Shortly after I started this blog two and a half years ago, I came up with the idea of Quantum Siphoning, a causal mechanism to explain the "collapse of the wave function". At that time I was planning a trip to Eastern Canada for later in the summer, and so I wrote letters to some two hundred physics professors, enclosing a link to my article and asking them if they would be interested in meeting with me to discuss it. I received a positive response from Prof. John Sipe of the University of Toronto, who was good enough to offer me a full hour of his time.
Professor Sipe obviously moves in circles where he regularly has the opportunity to discuss physics at the highest level with all kinds of brilliant people, so it would be presumptuous of me to think I could have made much of an impression on him. But the meeting was very exciting for me, and I was very much on my game. I think I held up my end of the discussion to the fullest extent of my abilities, and I have to say that Professor Sipe gave me his fullest attention for the whole hour. We touched on the possibility of him taking me on as a grad student, but he told me that although he publishes work in "Foundations" (that's what they call the philosophical underpinning s of Quantum Mechanics), he does not accept students in that field. So basically we spent the hour talking physics.
I told him that I was interested in developing natural explanations for the major phenomena which were traditionally called upon to justify the present-day Copenhagen-inspired interpretation of quantum mechanics. I listed what I considered to be the six most influential of these phenomena:
1. The black-body spectrum.
2. The photo-electric effect.
3. The Compton effect.
4. The discrete clicks in the Geiger counter.
5. The flecks of silver on a photographic plate exposed to weak light.
6. The straight-line paths observed in cloud chambers.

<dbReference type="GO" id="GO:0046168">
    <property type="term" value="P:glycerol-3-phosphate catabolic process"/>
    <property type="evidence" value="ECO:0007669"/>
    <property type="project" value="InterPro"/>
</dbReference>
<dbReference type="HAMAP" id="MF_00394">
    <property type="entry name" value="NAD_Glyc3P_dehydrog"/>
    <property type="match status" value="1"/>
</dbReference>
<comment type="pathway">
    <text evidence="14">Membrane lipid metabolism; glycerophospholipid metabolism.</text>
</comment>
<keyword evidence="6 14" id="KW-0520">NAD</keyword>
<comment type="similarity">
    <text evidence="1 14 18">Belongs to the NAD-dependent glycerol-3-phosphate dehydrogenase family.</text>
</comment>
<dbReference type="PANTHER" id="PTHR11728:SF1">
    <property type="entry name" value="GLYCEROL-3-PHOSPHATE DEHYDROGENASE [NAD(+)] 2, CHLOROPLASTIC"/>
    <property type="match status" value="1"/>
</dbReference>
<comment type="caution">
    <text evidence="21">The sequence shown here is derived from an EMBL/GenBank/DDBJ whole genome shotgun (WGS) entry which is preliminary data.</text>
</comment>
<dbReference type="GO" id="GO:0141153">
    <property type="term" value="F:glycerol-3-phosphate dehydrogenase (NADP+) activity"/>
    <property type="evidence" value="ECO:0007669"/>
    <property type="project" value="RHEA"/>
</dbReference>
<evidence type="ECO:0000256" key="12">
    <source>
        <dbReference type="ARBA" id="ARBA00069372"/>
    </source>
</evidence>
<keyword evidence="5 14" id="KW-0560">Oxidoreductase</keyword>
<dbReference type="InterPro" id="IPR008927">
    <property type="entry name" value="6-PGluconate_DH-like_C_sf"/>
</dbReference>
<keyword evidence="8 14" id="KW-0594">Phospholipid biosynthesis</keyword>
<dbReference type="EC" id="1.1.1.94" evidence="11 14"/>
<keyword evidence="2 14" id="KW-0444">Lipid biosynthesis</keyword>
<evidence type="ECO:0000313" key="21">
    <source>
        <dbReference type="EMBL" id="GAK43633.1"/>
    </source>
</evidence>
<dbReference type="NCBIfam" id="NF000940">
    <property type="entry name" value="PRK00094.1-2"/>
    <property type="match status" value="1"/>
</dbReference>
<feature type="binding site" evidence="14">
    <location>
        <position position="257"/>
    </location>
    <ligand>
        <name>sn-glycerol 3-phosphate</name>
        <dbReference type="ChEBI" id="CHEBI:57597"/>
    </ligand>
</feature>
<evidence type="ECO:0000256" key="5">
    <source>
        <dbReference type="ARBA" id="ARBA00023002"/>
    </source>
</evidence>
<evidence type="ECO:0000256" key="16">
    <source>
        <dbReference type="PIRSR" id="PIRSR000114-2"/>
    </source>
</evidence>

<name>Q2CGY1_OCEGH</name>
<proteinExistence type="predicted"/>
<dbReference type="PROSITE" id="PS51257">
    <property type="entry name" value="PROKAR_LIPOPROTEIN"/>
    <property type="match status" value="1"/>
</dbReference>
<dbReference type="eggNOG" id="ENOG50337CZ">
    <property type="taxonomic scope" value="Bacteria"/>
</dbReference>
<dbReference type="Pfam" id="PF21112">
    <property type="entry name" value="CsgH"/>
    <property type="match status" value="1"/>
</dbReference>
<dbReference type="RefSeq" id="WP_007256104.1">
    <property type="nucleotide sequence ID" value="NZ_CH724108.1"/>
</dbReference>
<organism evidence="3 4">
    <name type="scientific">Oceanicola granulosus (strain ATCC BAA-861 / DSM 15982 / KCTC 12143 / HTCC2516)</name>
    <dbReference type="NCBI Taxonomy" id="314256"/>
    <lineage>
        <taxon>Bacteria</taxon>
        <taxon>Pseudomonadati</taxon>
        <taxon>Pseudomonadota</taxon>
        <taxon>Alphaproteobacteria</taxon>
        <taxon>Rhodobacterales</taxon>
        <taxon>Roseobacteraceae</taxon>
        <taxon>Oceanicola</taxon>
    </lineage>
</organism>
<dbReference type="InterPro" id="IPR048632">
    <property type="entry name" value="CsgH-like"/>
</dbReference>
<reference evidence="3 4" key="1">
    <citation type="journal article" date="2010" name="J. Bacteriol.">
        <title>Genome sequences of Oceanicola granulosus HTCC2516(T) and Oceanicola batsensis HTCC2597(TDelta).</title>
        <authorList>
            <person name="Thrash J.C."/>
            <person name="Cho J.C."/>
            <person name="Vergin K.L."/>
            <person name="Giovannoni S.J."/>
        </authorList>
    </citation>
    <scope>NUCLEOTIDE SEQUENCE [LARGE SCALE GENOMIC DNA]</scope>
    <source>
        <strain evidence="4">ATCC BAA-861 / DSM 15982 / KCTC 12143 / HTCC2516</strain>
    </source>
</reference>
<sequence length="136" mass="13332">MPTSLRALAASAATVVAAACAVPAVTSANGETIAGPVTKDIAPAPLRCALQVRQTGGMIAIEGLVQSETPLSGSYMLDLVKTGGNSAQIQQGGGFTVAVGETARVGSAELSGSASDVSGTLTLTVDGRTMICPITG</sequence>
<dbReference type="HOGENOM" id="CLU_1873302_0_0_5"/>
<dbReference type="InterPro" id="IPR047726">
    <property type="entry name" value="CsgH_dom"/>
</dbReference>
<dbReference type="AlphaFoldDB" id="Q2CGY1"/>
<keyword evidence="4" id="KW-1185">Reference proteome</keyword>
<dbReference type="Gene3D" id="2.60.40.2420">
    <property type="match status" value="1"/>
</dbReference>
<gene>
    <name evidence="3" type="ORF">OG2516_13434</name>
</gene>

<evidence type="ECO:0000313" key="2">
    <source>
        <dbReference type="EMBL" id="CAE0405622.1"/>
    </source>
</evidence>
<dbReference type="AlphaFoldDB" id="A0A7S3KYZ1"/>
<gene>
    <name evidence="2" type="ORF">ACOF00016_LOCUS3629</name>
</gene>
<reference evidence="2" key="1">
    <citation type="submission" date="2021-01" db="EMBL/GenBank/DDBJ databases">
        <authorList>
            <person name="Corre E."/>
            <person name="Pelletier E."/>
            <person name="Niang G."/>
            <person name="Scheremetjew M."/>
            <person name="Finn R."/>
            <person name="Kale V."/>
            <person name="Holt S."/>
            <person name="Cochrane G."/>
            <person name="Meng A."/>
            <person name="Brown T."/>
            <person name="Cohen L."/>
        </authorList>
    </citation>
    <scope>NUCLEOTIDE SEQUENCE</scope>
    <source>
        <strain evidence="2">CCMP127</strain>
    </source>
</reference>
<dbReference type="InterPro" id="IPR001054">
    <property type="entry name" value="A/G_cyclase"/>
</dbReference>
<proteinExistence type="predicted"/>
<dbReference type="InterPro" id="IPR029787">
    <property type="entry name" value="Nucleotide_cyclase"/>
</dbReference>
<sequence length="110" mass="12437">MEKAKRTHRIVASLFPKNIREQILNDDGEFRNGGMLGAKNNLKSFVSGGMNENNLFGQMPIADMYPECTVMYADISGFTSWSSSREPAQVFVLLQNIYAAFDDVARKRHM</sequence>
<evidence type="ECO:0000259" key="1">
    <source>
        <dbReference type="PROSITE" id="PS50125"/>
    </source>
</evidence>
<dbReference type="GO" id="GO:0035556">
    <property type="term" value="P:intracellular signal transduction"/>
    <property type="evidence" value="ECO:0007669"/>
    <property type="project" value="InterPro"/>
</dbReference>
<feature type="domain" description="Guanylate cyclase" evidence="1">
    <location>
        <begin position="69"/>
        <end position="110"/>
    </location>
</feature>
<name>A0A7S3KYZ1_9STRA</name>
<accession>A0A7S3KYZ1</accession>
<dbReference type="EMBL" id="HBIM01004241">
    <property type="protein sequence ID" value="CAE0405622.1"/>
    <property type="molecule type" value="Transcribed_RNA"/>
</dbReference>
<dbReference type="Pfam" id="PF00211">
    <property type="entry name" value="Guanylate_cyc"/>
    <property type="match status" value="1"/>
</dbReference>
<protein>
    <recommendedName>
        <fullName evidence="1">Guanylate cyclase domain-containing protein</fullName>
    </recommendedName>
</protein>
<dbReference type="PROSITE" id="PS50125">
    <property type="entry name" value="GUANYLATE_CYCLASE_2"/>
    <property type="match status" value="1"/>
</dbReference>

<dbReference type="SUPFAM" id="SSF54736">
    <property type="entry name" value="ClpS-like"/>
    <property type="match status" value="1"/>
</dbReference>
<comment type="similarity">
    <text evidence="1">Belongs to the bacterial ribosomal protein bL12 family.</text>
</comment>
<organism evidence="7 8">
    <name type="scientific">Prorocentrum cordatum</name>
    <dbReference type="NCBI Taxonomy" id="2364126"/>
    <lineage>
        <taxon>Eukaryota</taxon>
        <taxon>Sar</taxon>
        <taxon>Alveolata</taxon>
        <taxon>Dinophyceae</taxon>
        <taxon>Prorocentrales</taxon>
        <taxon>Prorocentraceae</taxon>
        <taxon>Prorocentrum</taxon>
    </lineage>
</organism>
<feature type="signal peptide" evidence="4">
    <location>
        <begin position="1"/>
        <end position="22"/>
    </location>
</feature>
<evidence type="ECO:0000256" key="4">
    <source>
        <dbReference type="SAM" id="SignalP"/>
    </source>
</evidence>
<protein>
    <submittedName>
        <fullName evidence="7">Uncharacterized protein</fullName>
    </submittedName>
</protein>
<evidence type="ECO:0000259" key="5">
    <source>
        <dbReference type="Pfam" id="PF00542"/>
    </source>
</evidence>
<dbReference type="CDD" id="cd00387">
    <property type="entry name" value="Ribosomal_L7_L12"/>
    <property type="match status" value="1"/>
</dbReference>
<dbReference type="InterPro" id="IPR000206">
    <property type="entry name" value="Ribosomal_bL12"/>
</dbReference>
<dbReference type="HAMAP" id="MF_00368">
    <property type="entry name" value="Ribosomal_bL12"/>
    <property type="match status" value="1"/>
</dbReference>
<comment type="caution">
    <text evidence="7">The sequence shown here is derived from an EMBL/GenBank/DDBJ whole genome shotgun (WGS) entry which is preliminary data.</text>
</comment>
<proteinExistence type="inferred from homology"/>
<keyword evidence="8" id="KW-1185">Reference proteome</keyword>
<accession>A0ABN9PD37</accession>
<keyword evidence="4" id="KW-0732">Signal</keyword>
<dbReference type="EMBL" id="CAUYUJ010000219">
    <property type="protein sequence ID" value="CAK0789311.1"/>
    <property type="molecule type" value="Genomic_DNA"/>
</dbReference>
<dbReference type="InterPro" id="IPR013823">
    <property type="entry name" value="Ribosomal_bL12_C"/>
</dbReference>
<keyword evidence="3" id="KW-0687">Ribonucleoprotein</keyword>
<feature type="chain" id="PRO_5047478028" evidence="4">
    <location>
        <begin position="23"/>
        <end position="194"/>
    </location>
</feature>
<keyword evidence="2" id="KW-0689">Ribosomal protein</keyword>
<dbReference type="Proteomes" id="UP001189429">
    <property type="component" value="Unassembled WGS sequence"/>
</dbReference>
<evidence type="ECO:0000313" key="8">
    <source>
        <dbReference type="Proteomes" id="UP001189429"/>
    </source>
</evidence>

What these phenomena share in common is that they all purport to illustrate situations where the physics is completely described by differential equations (what we commonly call "wave equations") but the visible manifestations of these phenomena are inexplicable without ascribing some sort of particle-like behavior to the waves. In several of these instances, that behavior is best characterized as what we call the "collapse of the wave function". Whereas a differential equation by its very nature describes a disturbance as propagating in a natural and continuous manner through time and space, the experiments seem to show the sudden and random occurence of discontinuities in these otherwise well-behaved functions.
I think I am correct in claiming that in the late 1920's, when the great struggles were taking place in Copenhagen, Goettingen, Berlin and elsewhere to try and come to terms with the new quantum mechanics of Schroedinger and Heisenberg, that any explanation would have had to deal with each of these six subjects. Taken as a whole, they constituted the litmus test for any proposed paradigm. And the most prominent victim of that litmus test was of course the wave theory of light.
I told Professor Sipe that my goal was to re-habilitate the wave theory of light by showing how it was compatible with all six experiments in my list. And that was what we talked about for an hour. I'll tell you more about our meeting when we return.